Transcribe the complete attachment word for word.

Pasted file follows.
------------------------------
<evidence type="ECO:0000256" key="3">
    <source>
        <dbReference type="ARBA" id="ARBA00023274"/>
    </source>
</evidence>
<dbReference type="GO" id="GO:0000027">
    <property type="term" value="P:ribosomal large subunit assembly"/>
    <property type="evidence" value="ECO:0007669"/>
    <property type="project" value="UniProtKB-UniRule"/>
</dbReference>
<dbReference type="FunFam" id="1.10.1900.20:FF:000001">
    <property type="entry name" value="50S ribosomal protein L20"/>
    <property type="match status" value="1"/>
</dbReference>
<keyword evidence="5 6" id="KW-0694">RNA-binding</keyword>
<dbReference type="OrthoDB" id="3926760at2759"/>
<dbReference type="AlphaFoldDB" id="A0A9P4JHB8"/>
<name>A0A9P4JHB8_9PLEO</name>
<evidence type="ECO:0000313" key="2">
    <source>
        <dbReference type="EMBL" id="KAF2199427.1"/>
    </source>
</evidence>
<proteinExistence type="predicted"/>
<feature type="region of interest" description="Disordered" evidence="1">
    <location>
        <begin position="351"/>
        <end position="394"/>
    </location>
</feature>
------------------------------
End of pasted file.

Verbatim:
<evidence type="ECO:0000256" key="3">
    <source>
        <dbReference type="ARBA" id="ARBA00023274"/>
    </source>
</evidence>
<dbReference type="GO" id="GO:0000027">
    <property type="term" value="P:ribosomal large subunit assembly"/>
    <property type="evidence" value="ECO:0007669"/>
    <property type="project" value="UniProtKB-UniRule"/>
</dbReference>
<dbReference type="FunFam" id="1.10.1900.20:FF:000001">
    <property type="entry name" value="50S ribosomal protein L20"/>
    <property type="match status" value="1"/>
</dbReference>
<keyword evidence="5 6" id="KW-0694">RNA-binding</keyword>
<dbReference type="OrthoDB" id="3926760at2759"/>
<dbReference type="AlphaFoldDB" id="A0A9P4JHB8"/>
<name>A0A9P4JHB8_9PLEO</name>
<evidence type="ECO:0000313" key="2">
    <source>
        <dbReference type="EMBL" id="KAF2199427.1"/>
    </source>
</evidence>
<proteinExistence type="predicted"/>
<feature type="region of interest" description="Disordered" evidence="1">
    <location>
        <begin position="351"/>
        <end position="394"/>
    </location>
</feature>